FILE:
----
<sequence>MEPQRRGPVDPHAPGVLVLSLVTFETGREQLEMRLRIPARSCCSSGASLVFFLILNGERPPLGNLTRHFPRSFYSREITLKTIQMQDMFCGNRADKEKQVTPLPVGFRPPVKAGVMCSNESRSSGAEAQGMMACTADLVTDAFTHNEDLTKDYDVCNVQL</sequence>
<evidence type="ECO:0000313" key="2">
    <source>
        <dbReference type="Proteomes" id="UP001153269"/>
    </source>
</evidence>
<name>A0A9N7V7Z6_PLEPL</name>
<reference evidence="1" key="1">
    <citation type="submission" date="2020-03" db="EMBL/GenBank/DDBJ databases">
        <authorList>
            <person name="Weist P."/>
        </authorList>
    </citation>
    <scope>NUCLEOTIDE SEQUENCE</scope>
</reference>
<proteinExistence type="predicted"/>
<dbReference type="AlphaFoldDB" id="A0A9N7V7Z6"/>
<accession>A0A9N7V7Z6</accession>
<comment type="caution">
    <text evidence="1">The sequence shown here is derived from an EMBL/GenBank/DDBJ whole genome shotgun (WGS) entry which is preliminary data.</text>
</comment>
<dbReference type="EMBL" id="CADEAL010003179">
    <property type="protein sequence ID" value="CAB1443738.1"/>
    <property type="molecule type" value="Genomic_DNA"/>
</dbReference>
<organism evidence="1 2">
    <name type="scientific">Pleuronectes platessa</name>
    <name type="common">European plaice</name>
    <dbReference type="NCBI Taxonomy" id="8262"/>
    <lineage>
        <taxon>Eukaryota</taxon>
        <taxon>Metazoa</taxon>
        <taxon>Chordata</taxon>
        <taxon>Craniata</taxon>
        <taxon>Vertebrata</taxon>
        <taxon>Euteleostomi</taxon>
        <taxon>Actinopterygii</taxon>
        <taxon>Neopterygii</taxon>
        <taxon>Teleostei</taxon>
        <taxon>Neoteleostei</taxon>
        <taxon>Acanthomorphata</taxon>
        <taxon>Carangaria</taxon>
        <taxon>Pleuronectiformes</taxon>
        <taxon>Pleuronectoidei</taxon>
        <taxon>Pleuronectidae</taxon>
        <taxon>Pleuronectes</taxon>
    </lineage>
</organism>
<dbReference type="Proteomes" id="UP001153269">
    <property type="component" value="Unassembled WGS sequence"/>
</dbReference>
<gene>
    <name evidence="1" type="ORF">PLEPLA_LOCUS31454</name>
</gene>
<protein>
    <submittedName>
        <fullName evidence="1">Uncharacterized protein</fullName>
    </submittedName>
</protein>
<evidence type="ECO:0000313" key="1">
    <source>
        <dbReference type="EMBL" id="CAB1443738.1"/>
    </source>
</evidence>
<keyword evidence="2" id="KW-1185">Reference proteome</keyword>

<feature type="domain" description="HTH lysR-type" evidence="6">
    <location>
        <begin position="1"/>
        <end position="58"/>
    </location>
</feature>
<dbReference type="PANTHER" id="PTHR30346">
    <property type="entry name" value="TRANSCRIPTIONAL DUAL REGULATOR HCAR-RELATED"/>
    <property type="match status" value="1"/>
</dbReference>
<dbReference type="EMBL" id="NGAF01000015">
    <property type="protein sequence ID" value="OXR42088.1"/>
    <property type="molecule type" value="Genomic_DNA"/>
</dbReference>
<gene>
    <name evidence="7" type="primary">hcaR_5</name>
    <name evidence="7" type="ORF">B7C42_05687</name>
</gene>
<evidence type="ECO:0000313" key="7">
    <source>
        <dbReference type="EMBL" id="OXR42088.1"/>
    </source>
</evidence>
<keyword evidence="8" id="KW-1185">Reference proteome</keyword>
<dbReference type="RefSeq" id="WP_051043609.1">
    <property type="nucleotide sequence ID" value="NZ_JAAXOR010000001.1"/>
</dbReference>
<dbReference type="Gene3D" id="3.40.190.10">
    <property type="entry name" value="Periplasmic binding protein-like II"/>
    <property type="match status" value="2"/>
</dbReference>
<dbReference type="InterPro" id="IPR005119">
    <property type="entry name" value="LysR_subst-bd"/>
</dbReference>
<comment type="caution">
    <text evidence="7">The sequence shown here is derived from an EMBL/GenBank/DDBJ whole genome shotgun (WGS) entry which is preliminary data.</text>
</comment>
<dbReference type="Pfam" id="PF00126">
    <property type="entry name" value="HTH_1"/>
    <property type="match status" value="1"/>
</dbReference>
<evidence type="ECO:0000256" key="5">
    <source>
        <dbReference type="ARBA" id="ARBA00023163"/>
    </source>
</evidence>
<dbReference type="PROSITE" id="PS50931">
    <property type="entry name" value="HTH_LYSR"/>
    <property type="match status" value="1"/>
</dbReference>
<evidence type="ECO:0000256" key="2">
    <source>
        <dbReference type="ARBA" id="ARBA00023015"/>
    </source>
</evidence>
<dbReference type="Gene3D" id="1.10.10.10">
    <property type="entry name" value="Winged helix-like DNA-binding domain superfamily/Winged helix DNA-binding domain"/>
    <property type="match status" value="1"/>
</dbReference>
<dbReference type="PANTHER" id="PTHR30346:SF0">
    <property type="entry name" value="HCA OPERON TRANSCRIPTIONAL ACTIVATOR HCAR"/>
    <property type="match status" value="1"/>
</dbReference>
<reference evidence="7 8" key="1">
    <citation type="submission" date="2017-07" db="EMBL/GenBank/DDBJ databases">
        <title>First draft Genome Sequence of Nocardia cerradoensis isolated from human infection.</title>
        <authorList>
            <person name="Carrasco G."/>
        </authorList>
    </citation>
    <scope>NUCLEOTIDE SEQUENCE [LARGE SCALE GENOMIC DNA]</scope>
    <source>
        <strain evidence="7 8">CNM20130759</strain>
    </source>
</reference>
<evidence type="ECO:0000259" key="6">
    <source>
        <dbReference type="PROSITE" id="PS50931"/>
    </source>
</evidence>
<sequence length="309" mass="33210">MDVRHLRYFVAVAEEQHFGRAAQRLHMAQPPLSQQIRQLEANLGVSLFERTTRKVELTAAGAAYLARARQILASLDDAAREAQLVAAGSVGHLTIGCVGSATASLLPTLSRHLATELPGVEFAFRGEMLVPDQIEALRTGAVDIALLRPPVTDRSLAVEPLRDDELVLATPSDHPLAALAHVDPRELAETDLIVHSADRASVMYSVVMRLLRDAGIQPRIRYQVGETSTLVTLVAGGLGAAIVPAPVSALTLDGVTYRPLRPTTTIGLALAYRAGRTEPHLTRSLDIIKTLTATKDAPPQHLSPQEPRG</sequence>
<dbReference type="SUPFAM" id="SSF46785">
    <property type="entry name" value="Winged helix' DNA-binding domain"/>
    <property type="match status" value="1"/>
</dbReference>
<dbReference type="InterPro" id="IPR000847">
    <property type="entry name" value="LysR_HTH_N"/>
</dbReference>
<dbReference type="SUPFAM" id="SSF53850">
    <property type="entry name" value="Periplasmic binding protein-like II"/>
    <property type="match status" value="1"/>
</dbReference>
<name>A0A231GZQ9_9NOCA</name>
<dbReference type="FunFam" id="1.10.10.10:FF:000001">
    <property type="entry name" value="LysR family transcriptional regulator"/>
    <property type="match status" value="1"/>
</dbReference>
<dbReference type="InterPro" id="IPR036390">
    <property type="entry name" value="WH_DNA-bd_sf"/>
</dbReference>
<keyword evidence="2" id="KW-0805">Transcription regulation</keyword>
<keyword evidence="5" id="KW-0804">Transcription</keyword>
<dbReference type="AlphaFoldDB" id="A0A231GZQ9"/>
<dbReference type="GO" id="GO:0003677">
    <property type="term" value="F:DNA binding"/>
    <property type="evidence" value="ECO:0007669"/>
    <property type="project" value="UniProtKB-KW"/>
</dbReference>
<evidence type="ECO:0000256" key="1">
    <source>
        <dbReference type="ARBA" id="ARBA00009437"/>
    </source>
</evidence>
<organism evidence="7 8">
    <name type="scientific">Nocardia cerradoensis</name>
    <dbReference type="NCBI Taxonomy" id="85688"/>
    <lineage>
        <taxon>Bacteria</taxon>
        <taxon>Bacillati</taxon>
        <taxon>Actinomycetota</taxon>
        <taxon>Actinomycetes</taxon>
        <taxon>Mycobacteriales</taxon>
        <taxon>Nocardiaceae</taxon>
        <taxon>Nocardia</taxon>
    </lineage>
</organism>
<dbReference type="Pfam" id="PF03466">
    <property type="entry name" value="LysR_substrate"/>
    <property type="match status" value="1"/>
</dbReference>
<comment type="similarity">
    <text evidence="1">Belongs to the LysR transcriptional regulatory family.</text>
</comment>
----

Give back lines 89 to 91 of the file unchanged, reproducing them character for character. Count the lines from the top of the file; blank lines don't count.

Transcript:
<keyword evidence="8" id="KW-1185">Reference proteome</keyword>
<dbReference type="RefSeq" id="WP_051043609.1">
    <property type="nucleotide sequence ID" value="NZ_JAAXOR010000001.1"/>